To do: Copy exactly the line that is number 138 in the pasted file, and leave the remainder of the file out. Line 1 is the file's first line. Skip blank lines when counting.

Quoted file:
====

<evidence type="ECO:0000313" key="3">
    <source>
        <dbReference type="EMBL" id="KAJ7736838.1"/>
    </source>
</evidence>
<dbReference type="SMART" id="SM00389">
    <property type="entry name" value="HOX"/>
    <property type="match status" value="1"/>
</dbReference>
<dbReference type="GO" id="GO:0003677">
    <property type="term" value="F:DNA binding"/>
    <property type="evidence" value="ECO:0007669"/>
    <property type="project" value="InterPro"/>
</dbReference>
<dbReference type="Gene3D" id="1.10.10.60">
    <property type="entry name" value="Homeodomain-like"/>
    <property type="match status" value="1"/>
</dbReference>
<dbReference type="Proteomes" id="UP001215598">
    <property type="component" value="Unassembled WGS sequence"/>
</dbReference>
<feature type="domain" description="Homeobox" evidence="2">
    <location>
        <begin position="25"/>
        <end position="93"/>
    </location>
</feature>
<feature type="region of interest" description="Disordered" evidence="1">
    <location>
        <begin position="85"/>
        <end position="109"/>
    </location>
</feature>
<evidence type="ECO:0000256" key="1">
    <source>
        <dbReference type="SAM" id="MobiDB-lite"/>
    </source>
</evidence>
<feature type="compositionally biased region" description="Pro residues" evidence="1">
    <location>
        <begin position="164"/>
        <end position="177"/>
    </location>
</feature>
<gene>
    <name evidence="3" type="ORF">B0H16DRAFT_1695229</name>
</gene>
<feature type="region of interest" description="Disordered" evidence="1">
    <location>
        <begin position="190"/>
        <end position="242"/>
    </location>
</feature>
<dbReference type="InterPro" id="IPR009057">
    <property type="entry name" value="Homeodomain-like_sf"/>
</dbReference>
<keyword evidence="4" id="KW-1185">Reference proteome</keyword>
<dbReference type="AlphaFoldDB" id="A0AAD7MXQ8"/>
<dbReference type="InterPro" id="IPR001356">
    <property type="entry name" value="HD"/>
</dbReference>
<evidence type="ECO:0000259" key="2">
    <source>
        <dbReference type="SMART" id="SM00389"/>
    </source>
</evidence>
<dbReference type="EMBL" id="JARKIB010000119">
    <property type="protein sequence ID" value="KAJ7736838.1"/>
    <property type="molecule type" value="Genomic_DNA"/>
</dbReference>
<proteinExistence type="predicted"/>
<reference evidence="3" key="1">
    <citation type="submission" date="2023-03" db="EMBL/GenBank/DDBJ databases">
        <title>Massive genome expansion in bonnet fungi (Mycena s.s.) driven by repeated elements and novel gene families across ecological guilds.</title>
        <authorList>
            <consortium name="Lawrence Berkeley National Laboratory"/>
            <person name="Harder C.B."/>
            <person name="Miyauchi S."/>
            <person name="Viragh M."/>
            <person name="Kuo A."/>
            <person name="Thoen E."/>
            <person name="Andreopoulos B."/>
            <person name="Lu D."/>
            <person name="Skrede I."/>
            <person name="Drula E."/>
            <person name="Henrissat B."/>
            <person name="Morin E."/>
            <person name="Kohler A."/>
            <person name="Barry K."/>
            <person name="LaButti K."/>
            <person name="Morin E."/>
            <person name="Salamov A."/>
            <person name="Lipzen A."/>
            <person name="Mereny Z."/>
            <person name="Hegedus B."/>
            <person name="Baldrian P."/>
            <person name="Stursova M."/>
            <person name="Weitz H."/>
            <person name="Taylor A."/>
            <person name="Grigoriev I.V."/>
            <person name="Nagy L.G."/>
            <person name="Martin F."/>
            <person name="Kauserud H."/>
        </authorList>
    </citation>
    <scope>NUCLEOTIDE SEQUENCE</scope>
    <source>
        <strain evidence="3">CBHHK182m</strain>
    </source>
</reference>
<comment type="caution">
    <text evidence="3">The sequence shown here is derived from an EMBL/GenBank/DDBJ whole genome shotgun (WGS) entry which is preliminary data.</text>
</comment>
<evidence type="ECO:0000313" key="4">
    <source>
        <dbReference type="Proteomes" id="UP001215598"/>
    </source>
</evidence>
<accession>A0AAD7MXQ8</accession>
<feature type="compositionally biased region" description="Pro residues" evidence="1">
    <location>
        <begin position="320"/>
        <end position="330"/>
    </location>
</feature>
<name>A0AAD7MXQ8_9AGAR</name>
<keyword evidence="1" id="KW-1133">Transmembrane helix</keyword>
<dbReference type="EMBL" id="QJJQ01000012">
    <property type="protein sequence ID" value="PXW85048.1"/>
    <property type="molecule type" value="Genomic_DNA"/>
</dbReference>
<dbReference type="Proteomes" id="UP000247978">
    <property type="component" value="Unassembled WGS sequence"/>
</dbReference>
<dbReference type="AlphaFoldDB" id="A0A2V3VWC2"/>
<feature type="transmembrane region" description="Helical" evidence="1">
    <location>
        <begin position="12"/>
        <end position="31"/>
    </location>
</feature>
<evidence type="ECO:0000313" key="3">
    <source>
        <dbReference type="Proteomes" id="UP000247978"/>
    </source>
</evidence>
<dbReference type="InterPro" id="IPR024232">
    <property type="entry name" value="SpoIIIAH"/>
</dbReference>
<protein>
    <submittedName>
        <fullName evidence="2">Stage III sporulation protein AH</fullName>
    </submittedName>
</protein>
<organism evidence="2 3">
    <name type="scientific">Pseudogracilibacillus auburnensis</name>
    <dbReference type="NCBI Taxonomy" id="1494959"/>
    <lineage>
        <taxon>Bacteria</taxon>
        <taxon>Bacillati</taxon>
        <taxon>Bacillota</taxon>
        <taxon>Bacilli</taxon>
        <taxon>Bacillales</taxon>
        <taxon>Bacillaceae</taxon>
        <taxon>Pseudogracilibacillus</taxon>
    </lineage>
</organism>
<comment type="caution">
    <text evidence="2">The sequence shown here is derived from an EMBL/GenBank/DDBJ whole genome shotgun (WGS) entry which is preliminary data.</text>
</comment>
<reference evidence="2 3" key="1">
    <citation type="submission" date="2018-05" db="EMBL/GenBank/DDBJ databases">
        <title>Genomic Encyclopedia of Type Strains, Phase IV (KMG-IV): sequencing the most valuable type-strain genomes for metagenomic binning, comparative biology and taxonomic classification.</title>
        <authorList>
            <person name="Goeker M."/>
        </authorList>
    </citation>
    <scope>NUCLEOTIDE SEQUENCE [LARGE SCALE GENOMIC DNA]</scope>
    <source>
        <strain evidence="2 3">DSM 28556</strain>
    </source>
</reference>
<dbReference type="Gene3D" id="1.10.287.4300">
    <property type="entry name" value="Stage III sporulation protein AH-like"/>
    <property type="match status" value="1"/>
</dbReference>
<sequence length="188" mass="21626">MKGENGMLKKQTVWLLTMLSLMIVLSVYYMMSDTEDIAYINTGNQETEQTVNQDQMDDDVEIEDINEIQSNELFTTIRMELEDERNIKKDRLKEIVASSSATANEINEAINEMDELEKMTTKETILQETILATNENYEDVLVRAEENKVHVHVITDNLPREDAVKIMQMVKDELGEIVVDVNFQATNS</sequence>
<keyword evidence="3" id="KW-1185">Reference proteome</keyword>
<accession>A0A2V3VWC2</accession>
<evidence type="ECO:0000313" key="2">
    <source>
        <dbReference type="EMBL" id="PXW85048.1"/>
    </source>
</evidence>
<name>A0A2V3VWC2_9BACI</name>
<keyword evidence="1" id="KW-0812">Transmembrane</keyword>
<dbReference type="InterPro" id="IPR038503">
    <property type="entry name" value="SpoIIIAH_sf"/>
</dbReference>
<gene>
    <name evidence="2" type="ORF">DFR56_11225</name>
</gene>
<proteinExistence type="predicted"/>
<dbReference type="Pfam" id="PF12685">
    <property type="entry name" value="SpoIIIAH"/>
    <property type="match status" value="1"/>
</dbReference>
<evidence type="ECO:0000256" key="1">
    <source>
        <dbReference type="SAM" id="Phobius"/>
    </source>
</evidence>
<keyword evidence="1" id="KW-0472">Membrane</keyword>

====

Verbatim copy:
        <begin position="12"/>